Veterans exposed to herbicides while serving along the demilitarized zone in Korea will have an easier path to access quality health care and benefits under a Department of Veterans Affairs final regulation that will expand the dates when illnesses caused by herbicide exposure can be presumed to be related to Agent Orange.
For more information
The La Plata County Veterans Service Office provides infor-mation and assistance to veterans and their families. For more information, visit the county website at www.co.laplata.co.us and type “veterans services” in the search window. The Veterans Service Office and the Durango VA Clinic are located at 1970 East Third Ave. The office phone number is 759-0117. Office hours are 8 a.m. to 5 p.m. weekdays except holidays. Appointments are encour-aged. To schedule an appointment, call 382-6150.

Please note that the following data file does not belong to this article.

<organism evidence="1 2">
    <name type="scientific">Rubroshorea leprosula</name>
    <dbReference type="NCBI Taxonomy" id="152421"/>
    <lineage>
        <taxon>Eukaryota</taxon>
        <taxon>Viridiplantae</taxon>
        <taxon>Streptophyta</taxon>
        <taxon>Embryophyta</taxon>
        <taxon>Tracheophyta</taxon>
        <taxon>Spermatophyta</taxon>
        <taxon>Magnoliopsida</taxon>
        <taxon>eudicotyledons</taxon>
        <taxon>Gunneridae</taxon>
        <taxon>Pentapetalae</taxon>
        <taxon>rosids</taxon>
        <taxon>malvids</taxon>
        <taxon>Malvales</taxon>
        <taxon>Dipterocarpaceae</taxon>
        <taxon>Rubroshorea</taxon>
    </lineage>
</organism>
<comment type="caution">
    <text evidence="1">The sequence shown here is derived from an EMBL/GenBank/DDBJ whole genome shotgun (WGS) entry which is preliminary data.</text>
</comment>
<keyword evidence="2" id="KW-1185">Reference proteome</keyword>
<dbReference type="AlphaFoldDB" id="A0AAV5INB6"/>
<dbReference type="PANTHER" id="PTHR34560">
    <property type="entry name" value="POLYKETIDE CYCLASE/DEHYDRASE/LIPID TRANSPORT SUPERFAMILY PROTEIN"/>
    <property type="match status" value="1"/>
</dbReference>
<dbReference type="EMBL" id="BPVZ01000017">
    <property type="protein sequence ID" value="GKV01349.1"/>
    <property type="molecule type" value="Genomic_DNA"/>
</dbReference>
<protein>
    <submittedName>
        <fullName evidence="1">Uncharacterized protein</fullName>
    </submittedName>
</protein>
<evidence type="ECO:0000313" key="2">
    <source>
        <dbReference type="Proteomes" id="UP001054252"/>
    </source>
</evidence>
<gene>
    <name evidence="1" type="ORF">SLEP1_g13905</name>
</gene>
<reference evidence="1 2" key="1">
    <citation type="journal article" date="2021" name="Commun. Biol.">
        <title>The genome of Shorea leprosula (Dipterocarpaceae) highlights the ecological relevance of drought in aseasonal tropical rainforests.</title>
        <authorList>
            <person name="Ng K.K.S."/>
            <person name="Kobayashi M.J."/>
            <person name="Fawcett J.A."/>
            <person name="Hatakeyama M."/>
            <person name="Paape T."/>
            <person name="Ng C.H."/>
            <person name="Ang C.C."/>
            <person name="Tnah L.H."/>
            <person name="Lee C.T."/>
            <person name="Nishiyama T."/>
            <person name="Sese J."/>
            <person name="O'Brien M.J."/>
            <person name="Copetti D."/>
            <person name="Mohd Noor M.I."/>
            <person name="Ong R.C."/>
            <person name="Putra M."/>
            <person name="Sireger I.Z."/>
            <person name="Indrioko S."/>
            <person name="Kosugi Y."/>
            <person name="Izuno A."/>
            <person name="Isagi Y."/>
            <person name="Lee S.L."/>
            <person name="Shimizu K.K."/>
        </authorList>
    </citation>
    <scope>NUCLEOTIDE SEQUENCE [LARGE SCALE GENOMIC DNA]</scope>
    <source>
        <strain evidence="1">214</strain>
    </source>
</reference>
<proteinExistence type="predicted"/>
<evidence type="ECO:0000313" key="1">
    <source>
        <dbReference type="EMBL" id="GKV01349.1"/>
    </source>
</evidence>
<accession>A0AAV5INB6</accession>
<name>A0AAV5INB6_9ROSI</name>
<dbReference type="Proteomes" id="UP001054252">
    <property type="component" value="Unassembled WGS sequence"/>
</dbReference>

“VA’s primary mission is to be an advocate for veterans,” said Secretary of Veterans Affairs Eric K. Shinseki. “With this new regulation, VA has cleared a path for more veterans who served in the demilitarized zone in Korea to receive access to our quality health care and disability benefits for exposure to Agent Orange.”
Under the final regulation published Jan. 25, 2011, in the Federal Register, VA will presume herbicide exposure for any veteran who served between April 1, 1968, and Aug. 31, 1971, in a unit determined by VA and the Department of Defense to have operated in an area in or near the Korean DMZ in which herbicides were applied.
Previously, VA recognized that Agent Orange exposure could be conceded only to veterans who served in certain units along the Korean DMZ between April 1968 and July 1969.
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